October 1998 CFIDS Press Releases

Thanks to:   Vicki Walker
The CFIDS Association of America, Inc.
E-mail: vwalker@cfids.org Fax: 704/365-9755

Chronic fatigue syndrome common in US

NEW YORK, Oct 15 (Reuters) - Chronic fatigue syndrome is a serious public health concern, affecting about 500,000 Americans, according to a new survey by researchers at the Centers for Disease Control and Prevention (CDC) in Atlanta, Georgia. The study shows that the disorder occurs in both sexes and all racial and ethnic groups, but is most common in Caucasian women. The rate of chronic fatigue syndrome is '25 times the rate of AIDS among women... and is considerably higher than female lung cancer... breast cancer...and hypertension,' said Dr. William C. Reeves, lead author of the study and director of the Viral Exanthems and Herpesvirus Branch of the CDC's National Center for Infectious Disease.

Symptoms of chronic fatigue syndrome (CFS) include debilitating fatigue, memory and concentration difficulties, sore throat, tender lymph nodes, muscle and joint pain, recurrent headaches, sleep disorders, and fatigue lasting more than 24 hours after exertion. Symptoms must persist for 6 months and there must be no other medical explanation for the symptoms in order for physicians to diagnose CFS.

The cause of the syndrome has yet to be determined. While some believe the ailment has a physical basis, others speculate that psychological problems may trigger the disorder.

To determine the prevalence of CFS, Reeves and his colleagues at the CDC conducted a telephone poll involving residents of over 34,000 households in Sedgwick County, Kansas. Respondents were asked to answer a series of detailed questions about their personal medical histories.

Based on the survey results, the authors estimate that about 183 of every 100,000 adult US citizens has a constellation of symptoms fitting the definition of CFS.

The CFS incidence among women is 303/100,000, the researchers report. They found that disease rates were highest of all among white women, at 458/100,000.

Reeves believes that these rates are comparatively high in relation to the incidence of other diseases in the population. For example, he noted that 'three times more women have CFS than HIV infection.'

'This study indicates that CFS affects women and men of all racial and ethnic groups, as well as adolescents,' Reeves said. 'However, white women have the greatest risk for disease and this must be taken into account in planning allocation of health resources and searching for risk factors.'

There are currently no effective treatments for CFS, although one drug, Ampligen, is under review by the US Food and Drug Administration.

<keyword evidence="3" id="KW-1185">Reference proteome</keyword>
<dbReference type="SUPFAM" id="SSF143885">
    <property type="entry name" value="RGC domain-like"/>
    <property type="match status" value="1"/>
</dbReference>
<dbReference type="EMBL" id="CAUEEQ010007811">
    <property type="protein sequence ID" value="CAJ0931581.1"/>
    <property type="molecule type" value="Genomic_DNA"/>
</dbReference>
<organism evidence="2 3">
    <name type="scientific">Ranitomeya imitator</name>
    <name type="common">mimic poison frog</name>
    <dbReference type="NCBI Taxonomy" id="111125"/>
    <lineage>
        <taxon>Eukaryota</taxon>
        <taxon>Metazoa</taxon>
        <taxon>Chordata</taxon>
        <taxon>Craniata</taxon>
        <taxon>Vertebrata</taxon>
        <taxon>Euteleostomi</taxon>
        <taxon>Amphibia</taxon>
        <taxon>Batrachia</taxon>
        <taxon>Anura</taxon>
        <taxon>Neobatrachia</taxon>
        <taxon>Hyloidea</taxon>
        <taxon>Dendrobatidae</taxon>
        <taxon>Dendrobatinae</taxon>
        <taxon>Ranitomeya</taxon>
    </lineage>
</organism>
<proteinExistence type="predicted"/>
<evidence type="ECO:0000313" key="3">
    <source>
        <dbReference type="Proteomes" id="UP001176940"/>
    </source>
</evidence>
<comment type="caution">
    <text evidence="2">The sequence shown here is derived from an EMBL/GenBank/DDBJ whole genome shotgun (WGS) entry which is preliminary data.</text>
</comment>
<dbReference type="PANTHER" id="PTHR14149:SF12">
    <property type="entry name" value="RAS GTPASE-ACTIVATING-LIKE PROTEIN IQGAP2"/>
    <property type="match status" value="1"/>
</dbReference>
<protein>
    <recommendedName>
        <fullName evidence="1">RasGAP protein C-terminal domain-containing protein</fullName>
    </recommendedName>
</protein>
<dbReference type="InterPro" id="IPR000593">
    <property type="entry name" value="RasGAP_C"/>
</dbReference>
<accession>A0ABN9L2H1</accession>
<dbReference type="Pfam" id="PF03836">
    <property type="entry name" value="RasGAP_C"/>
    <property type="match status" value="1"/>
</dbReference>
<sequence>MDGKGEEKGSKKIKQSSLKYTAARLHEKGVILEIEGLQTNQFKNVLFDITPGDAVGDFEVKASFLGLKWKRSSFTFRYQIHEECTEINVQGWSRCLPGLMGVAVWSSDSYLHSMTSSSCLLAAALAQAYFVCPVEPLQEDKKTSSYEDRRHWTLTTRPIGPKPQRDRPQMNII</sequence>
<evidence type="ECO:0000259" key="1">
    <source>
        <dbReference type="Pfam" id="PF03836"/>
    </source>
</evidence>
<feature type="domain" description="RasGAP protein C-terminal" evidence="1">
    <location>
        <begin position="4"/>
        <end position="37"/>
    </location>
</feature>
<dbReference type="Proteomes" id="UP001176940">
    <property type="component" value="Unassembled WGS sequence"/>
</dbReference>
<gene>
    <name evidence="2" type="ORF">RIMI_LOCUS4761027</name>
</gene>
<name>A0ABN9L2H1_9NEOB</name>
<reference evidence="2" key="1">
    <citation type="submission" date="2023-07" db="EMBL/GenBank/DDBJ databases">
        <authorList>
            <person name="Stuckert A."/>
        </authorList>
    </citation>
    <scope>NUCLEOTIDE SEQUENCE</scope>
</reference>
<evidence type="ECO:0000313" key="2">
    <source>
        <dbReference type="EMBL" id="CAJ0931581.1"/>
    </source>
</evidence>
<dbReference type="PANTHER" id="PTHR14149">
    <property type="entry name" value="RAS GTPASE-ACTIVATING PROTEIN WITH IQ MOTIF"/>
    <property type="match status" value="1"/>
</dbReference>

For more information about the illness, the advocacy group Chronic Fatigue and Immune Dysfunction Syndrome Association of America can be accessed at www.cfids.org.
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(c) 1998 Reuters Limited


CFS Far More Common than AIDS, Breast Cancer or Lung Cancer

Cambridge, Mass., October 10, 1998 In a study to be released today, U.S. Centers for Disease Control and Prevention (CDC) researchers have found that chronic fatigue syndrome (CFS)[1] is a far greater public health problem than previously known.

This study, the most extensive of its kind, estimated the overall prevalence of CFS at 183 cases per 100,000 in persons ages 18-69. As in other studies, the highest rates of CFS were found among Caucasian women, in which the prevalence nearly doubled to 340 per 100,000. In women overall, the prevalence was 303 per 100,000; in men overall, 53 per 100,000. Dr. William C. Reeves, chief of the CDC branch responsible for the study, stated, "This study indicates that CFS affects women and men of all racial and ethnic groups, as well as adolescents. However, white women have the greatest risk for disease and this must be taken into account in planning allocation of health resources and searching for risk factors."

By examining the prevalence of other common women's diseases, the CDC researchers concluded that CFS is a serious women's public health concern.

This study was unique in that nearly 25% of the population of Sedgwick County, Kan. was surveyed and full medical evaluations were performed on those who reported the symptoms of CFS by telephone interview. Sedgwick County (Wichita) was chosen because of its demographic similarity to the U.S. as a whole. Few of the patients identified as having CFS carried that diagnosis already and most were not under the care of a physician. This finding helps explain the differences between the rates of CFS reported in this study and earlier CDC estimates that resulted from surveying physicians about the number of CFS patients in their practices.

The current CFS definition[2] requires that all other possible causes of the symptoms are excluded before the diagnosis is made. All persons who met the case definition for CFS, but also had any lifetime history of melancholic depression were excluded even if that depression occurred years before the onset of CFS or resulted from the stresses of having a chronic, often disabling illness. When persons with melancholic depression and CFS were included in the numbers, the rates jumped to 248 per 100,000 overall; 404 per 100,000 in women of all races; and 458 per 100,000 in white women. According to Dr. Reeves, "We're looking at the exclusion for melancholic depression much more closely now. Further understanding of these data will allow us to make recommendations about future case definitions."

Data from this study were presented Oct. 10 at The American Association for Chronic Fatigue Syndrome international research conference and again Oct. 13 at The U.S. Department of Health and Human Services Chronic Fatigue Syndrome Coordinating Committee meeting. Both meetings were held in Cambridge, Massachusetts.

Symptoms of CFS include debilitating fatigue, impairment of short-term memory or concentration, sore throat, tender lymph nodes, muscle and joint pain, headaches, unrefreshing sleep, and fatigue lasting more than 24 hours following exertion. To be diagnosed with CFS, a person must have had these symptoms for more than six months and cannot have any other medical explanation for them. Many CFS patients are unable to continue holding jobs, attending school or caring for family members because of the disease.